11 July 2007

RWA and setting trends

I’m writing this on the way to Dallas and the Romance Writers of America National Conference. There are three reasons I’m going. One; find out the state of the historical market. Two; meet with my new Silhouette editor. Three: Two of my close friends are nominated for the RITA award, romance writing’s highest honor, and I plan to cheer them on.

I plan to report on my own blog what I hear as far as buzz goes for historicals and other markets. Tomorrow is the PAN session featuring book buyers from Barnes and Noble, Books-a-Million, Levy (distributor) and Borders.
National conferences are where you hear about trends and what’s hot. Sometimes it seems as if the market is like a soccer game. There’s a ball and everyone is chasing after it. Wait! There’s a bestselling a sexy Regency vampire werewolf Navy Seal and who solves murder mysteries while time traveling back to ancient Scotland.

Next thing you know, everyone is writing the same, hoping to hone in on what’s hot.
There’s been various buzz about the historical market. There’s always talk. The market is flat. The market is not flat. As I write this, I’m thinking of Kathleen Woodiwiss, who died of cancer last week. What an amazing talent she was, and what a sad, sad loss. The Flame & the Flower was a groundbreaking book for historicals, and my first real romance. I remember finding it in my mom’s stash. I was 12, I think. It was pretty shocking. I asked my mom, “Mom, what’s a manhood?”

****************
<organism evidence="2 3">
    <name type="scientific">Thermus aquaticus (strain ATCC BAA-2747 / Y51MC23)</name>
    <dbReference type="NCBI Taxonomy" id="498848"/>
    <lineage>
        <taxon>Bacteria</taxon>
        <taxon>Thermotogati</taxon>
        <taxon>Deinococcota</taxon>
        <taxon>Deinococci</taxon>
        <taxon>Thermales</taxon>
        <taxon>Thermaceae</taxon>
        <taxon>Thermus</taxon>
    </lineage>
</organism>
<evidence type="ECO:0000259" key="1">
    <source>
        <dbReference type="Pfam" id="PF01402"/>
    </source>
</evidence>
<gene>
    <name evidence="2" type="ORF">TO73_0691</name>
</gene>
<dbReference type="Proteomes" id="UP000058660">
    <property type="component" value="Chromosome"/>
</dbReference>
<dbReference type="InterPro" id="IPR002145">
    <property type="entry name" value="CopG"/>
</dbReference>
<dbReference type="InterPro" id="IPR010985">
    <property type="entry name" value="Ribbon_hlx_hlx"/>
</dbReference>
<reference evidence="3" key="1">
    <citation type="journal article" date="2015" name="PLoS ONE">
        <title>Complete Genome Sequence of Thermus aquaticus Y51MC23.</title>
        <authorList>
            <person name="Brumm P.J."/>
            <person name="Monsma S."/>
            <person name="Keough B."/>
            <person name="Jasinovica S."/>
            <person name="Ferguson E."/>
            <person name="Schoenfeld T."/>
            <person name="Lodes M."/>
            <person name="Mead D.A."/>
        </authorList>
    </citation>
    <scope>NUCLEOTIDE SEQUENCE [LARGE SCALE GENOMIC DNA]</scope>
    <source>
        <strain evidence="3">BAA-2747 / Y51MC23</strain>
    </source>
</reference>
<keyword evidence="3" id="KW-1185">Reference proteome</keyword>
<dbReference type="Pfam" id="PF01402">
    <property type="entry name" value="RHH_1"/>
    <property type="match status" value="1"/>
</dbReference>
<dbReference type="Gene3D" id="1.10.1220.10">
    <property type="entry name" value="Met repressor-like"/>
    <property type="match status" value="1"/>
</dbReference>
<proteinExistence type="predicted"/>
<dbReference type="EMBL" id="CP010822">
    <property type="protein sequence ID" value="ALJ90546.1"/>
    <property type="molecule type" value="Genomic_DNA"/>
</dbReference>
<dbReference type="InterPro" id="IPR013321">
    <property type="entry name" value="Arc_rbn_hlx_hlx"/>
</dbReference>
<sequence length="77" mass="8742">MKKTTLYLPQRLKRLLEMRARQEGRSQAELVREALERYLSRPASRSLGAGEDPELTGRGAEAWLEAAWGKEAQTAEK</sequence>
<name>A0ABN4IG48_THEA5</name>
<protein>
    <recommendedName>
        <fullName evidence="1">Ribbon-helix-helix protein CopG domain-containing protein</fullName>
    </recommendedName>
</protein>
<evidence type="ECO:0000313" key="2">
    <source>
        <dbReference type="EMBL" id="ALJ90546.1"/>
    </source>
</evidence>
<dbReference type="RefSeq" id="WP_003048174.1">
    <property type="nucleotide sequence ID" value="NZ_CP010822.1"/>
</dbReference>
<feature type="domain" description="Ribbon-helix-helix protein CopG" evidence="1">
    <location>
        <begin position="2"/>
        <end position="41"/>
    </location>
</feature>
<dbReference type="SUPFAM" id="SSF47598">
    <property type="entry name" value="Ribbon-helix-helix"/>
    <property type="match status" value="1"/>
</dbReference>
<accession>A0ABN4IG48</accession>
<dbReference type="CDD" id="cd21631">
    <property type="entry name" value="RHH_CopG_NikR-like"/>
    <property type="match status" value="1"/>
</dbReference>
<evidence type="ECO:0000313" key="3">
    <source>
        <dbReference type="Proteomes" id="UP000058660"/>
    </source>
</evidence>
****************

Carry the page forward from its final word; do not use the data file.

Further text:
That must have been when she snatched the book back and muttered, “Something you don’t need to know about until you’re much, much older.”
Publication of The Flame & the Flower revitalized the historical market. Suddenly the big, thick romances were hip and selling fast. Despite what happens with the market, I believe there is always room for the rule-breaker, just as Kathleen Woodiwiss was. I think of the writers on this blog as the same. We write in various time settings, not because it’s popular but because we feel compelled to follow our hearts just as Ms. Woodiwiss did. We write because we cannot write. And that is the hallmark of a writer. It becomes as necessary as breathing.
Ms. Woodiwiss, thank you for all you’ve given readers of romance over the years. And thank you for daring to take the road less traveled, and setting the path before us.